Q: Explain what EQT Midstream Partners does, as if you were speaking to a 5th grader.
Crawford: EQT Midstream Partners constructs, owns, and operates gathering and transmission pipelines that enable a producer to ship natural gas from one location to another. It is analogous to how telecommunications companies use their cell towers and wireless network to send a text message from one person to another.
Q: How did you start this profession? When did you know that this was something you wanted to do over the long term?
Crawford: After graduating from West Virginia Wesleyan College, I accepted a position with Price Waterhouse. As a young CPA, the firm provided me exposure to many large companies in various industries, many of which were in the energy industry. In fact, one of my primary accounts was Consolidated Natural Gas Company (CNG), which was subsequently acquired by Dominion Resources. While working with CNG, I was exposed to their three primary business units: production, midstream and distribution. At the time, CNG was implementing an aggressive growth strategy in its Gulf Coast production and interstate pipeline businesses. The company was investing significant capital to increase its natural gas production and to expand its pipeline and storage business into the Northeast. I was fortunate to be offered an opportunity with CNG to participate in this very dynamic high-growth industry, leaving the comfort of a “Big 8” accounting firm for a career in the energy business. The decision to accept the position with CNG and leave the world for which I was trained was when I knew that the energy business was the future I wanted to pursue.
Q: How did you know when EQT Midstream Partners made it? What was the company’s first big break?
Crawford: The first big break for EQT Midstream Partners actually came about three years before the IPO (initial public offering), when we made the conscious decision to reengineer the Equitrans pipeline to transport gas into the interstate pipeline grid. Prior to this, Equitrans was designed to transport gas from the interstates into the industrial and distribution load in Western Pennsylvania. I knew EQT Midstream Partners was something special based on the tremendous interest during the IPO and the subsequent follow-on offerings, which to me was a validation of our business strategy.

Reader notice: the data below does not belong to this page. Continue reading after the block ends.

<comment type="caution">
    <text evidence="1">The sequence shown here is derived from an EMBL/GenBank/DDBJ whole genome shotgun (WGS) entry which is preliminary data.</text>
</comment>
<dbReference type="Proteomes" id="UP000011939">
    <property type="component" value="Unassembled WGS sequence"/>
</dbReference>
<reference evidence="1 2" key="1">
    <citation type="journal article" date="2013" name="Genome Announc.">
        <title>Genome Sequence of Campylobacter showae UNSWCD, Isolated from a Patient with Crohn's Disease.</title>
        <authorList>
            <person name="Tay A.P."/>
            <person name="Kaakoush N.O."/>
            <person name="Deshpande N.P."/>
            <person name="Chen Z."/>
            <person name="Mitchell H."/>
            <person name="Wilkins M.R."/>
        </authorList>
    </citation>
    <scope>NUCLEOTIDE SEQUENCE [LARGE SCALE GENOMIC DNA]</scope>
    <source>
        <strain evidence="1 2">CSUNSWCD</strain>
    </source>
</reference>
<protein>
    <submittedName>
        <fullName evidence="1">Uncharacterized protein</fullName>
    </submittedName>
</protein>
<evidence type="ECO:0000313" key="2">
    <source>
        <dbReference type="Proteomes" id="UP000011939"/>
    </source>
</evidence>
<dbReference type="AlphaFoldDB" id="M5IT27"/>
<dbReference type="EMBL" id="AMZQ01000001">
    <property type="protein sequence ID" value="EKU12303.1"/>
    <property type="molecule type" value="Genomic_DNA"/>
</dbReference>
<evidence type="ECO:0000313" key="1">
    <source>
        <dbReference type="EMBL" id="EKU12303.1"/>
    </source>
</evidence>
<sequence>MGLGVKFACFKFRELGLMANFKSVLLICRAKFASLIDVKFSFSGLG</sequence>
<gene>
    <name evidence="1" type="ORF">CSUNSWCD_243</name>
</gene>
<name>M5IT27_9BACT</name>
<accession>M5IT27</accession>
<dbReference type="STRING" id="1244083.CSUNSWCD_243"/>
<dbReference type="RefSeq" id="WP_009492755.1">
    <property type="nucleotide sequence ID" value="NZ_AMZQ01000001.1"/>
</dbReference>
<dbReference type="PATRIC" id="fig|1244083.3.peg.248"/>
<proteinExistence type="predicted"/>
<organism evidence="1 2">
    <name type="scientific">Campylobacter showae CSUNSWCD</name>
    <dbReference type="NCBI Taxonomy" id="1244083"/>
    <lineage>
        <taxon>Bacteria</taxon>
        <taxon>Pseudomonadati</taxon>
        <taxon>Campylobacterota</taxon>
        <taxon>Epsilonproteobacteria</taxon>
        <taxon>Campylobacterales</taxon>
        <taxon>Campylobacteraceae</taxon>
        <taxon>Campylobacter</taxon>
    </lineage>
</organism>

Q: Talk about the transition from being a small-cap to mid-cap MLP. What has exceeded your expectations? What hurdles did you overcome?
Crawford: After completing our initial public offering, we were thrilled with the demand for EQM units, but one of the hurdles we did face was a low public float of EQM units. Over the last two years we have executed on our growth strategy and have tripled the size of the Company. Along the way, we were able to substantially increase our public float through two successful follow-on equity offerings. It’s been really exciting to see the investor community recognize the opportunity that’s in front of us from the natural gas shale renaissance, particularly from the Marcellus and Utica. In fact, it’s not just midstream-focused investors who recognize the opportunity, but recently we’ve been receiving more and more inquiries about the EQT Midstream Partners story from analysts and investors who are generalists.
Q: What asset or geographical region do you think will most shape EQT Midstream Partners’ growth story this coming year?